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Qualifying times : points of change in U.S. women's sport / Jaime Schultz.

By: Schultz, Jaime [author.].
Material type: TextTextSeries: JSTOR eBooks.Sport and society: Publisher: Urbana : University of Illinois Press, [2014]Copyright date: ©2014Description: 1 online resource (xiv, 280 pages).Content type: text Media type: computer Carrier type: online resourceISBN: 9781461958130; 146195813X; 9780252095962; 0252095960.Subject(s): Sports for women -- United States -- History | Sports for women -- Social aspects -- United States | Women athletes -- United States -- HistoryAdditional physical formats: Print version:: Qualifying times.DDC classification: 796.082 Online resources: Click here to view this ebook.
Contents:
Introduction: the politics of the ponytail -- What shall we wear for tennis? -- Commercial tampons and the sportswoman, 1936-52 -- Rules, rulers, and the "right kind" of competition -- Women's sport and questionable sex -- From "women in sports" to the "new ideal of beauty" -- A cultural history of the sports bra -- Something to cheer about? -- Epilogue: cheering with reserve.
Summary: This perceptive, lively study explores U.S. women's sport through historical "points of change": particular products or trends that dramatically influenced both women's participation in sport and cultural responses to women athletes. Beginning with the seemingly innocent ponytail, the subject of the Introduction, scholar Jaime Schultz challenges the reader to look at the historical and sociological significance of now-common items such as sports bras and tampons and ideas such as sex testing and competitive cheerleading. Tennis wear, tampons, and sports bras all facilitated women{u2019}s participation in physical culture, while physical educators, the aesthetic fitness movement, and Title IX encouraged women to challenge (or confront) policy, financial, and cultural obstacles. While some of these points of change increased women's physical freedom and sporting participation, they also posed challenges. Tampons encouraged menstrual shame, sex testing (a tool never used with male athletes) perpetuated narrowly-defined cultural norms of femininity, and the late-twentieth-century aesthetic fitness movement fed into an unrealistic beauty ideal. Ultimately, Schultz finds that U.S. women's sport has progressed significantly but ambivalently. Although participation in sports is no longer uncommon for girls and women, Schultz argues that these "points of change" have contributed to a complex matrix of gender differentiation that marks the female athletic body as different than--as less than--the male body, despite the advantages it may confer.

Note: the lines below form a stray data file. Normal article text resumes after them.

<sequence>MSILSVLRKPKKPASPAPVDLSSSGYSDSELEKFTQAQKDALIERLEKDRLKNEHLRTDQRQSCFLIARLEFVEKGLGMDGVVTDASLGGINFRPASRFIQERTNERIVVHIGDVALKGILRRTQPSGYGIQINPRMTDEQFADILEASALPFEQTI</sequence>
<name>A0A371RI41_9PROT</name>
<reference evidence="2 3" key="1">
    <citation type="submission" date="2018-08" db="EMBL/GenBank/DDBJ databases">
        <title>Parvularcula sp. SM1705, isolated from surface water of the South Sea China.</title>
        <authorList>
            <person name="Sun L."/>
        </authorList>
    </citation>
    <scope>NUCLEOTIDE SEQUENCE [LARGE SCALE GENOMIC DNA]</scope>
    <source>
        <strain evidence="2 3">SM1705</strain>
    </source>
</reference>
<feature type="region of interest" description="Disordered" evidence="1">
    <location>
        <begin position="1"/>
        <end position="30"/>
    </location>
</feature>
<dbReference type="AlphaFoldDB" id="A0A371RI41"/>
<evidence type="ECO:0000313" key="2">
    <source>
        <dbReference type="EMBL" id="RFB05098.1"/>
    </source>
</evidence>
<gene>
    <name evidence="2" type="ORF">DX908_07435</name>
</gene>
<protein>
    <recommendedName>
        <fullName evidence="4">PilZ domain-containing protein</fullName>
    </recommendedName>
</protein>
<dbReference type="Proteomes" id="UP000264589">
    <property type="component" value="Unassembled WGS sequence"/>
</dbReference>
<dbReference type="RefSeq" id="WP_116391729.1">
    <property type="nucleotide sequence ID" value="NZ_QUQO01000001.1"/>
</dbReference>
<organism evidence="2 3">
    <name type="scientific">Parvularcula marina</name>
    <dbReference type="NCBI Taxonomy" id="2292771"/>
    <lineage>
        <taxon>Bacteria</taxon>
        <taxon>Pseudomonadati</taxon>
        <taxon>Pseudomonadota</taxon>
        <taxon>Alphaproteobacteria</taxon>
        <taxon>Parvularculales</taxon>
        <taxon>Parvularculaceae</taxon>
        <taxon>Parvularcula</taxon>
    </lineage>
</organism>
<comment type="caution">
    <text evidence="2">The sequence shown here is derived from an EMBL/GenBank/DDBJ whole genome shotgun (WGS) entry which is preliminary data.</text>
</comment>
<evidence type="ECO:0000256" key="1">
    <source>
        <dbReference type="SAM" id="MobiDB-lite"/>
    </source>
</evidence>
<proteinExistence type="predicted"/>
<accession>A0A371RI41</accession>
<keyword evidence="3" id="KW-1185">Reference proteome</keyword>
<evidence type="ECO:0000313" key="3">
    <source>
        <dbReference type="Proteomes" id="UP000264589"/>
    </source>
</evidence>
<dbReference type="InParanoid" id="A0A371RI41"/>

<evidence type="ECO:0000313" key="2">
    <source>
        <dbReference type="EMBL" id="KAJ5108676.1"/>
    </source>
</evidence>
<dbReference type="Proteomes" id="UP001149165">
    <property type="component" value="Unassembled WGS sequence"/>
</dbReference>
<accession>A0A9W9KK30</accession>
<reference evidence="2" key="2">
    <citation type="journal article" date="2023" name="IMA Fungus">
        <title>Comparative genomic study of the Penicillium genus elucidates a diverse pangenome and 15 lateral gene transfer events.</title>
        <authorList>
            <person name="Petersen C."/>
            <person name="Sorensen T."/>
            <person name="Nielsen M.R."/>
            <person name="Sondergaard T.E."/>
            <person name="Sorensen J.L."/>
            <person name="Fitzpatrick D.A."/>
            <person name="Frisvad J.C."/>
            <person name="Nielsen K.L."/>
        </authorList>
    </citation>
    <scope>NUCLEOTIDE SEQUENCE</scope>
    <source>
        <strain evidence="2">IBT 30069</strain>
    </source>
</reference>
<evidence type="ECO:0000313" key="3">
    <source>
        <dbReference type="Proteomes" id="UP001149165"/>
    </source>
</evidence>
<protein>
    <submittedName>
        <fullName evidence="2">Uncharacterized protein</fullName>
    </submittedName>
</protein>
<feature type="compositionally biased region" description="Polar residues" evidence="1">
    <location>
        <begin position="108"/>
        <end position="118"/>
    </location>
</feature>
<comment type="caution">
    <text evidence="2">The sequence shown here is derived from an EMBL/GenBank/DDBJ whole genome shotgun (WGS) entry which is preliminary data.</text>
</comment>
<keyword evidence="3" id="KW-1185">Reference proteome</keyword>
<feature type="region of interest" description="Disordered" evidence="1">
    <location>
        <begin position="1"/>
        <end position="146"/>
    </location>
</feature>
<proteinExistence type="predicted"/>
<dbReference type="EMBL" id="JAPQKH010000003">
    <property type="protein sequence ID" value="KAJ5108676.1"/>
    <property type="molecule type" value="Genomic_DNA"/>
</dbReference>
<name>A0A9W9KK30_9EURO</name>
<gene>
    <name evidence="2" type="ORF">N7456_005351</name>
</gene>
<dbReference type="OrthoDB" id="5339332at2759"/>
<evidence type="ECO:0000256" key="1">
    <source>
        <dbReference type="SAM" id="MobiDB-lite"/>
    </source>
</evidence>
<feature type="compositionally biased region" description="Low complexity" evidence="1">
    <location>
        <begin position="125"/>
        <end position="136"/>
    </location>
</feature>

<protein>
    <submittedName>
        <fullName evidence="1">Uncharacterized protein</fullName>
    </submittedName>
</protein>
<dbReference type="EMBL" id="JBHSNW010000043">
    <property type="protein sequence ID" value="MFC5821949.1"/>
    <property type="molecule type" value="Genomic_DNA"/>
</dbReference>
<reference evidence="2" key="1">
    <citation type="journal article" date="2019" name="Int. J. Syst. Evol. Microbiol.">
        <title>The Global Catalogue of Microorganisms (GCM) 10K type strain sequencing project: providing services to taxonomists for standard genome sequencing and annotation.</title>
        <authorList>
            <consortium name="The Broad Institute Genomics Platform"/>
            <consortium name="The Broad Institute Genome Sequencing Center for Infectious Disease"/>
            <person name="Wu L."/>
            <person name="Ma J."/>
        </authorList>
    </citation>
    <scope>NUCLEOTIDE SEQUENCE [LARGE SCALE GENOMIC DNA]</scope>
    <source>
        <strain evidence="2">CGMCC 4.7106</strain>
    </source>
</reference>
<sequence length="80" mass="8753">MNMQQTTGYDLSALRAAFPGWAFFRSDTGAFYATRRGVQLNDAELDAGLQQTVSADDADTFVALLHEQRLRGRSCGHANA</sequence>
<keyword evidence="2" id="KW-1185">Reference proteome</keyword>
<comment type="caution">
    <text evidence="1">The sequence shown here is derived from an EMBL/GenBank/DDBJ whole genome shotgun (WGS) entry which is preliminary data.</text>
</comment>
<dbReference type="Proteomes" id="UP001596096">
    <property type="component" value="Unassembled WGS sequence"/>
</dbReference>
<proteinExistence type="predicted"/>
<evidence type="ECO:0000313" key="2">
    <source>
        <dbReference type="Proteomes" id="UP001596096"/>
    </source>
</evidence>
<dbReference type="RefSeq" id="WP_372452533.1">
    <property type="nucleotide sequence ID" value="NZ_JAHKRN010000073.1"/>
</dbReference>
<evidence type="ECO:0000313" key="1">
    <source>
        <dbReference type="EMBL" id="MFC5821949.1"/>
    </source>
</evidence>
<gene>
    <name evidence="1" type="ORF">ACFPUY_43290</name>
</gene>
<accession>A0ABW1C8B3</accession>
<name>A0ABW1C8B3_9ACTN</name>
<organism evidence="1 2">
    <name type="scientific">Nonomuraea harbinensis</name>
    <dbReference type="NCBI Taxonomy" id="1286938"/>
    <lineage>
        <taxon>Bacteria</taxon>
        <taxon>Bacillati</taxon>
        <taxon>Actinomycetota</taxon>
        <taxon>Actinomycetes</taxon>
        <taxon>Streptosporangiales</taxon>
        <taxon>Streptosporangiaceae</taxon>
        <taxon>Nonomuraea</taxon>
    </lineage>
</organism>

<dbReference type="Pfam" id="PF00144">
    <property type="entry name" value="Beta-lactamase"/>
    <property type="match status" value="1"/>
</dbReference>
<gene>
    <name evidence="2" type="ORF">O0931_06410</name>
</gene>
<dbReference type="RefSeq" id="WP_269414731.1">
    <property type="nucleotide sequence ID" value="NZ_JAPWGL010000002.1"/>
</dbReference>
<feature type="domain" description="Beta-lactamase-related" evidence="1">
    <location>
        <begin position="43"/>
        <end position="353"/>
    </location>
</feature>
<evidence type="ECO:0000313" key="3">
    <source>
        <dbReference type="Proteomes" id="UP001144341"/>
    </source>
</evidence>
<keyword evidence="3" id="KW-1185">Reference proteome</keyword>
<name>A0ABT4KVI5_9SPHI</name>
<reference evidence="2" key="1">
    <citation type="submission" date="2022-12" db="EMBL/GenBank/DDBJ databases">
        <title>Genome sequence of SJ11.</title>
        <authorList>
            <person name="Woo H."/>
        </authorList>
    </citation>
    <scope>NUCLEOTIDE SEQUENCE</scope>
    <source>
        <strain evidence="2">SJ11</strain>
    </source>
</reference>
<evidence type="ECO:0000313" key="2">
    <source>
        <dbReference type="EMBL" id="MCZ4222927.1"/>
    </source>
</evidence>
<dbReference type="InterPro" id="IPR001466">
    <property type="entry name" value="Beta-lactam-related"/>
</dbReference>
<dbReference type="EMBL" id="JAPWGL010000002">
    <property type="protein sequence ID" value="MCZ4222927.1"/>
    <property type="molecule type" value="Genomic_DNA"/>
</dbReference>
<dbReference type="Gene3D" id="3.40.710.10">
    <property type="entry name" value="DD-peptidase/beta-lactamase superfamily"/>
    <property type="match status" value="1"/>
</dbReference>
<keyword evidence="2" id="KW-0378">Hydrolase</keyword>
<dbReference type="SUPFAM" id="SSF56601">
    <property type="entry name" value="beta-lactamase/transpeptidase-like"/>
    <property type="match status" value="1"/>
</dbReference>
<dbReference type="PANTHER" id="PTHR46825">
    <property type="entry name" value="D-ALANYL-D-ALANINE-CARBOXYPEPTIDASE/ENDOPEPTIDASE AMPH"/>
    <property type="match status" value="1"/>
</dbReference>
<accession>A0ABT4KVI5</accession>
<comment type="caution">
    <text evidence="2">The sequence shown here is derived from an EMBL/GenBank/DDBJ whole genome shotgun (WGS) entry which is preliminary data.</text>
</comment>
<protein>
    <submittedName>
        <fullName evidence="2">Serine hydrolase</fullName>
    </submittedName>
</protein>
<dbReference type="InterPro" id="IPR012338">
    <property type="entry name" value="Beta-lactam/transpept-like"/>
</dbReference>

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Item type Current location Call number URL Status Date due Barcode
Electronic Book UT Tyler Online
Online
GV709.18.U6 S38 2014 (Browse shelf) https://ezproxy.uttyler.edu/login?url=http://www.jstor.org/stable/10.5406/j.ctt5vk0cg Available ocn871039990

Includes bibliographical references and index.

Introduction: the politics of the ponytail -- What shall we wear for tennis? -- Commercial tampons and the sportswoman, 1936-52 -- Rules, rulers, and the "right kind" of competition -- Women's sport and questionable sex -- From "women in sports" to the "new ideal of beauty" -- A cultural history of the sports bra -- Something to cheer about? -- Epilogue: cheering with reserve.

Print version record.

This perceptive, lively study explores U.S. women's sport through historical "points of change": particular products or trends that dramatically influenced both women's participation in sport and cultural responses to women athletes. Beginning with the seemingly innocent ponytail, the subject of the Introduction, scholar Jaime Schultz challenges the reader to look at the historical and sociological significance of now-common items such as sports bras and tampons and ideas such as sex testing and competitive cheerleading. Tennis wear, tampons, and sports bras all facilitated women{u2019}s participation in physical culture, while physical educators, the aesthetic fitness movement, and Title IX encouraged women to challenge (or confront) policy, financial, and cultural obstacles. While some of these points of change increased women's physical freedom and sporting participation, they also posed challenges. Tampons encouraged menstrual shame, sex testing (a tool never used with male athletes) perpetuated narrowly-defined cultural norms of femininity, and the late-twentieth-century aesthetic fitness movement fed into an unrealistic beauty ideal. Ultimately, Schultz finds that U.S. women's sport has progressed significantly but ambivalently. Although participation in sports is no longer uncommon for girls and women, Schultz argues that these "points of change" have contributed to a complex matrix of gender differentiation that marks the female athletic body as different than--as less than--the male body, despite the advantages it may confer.

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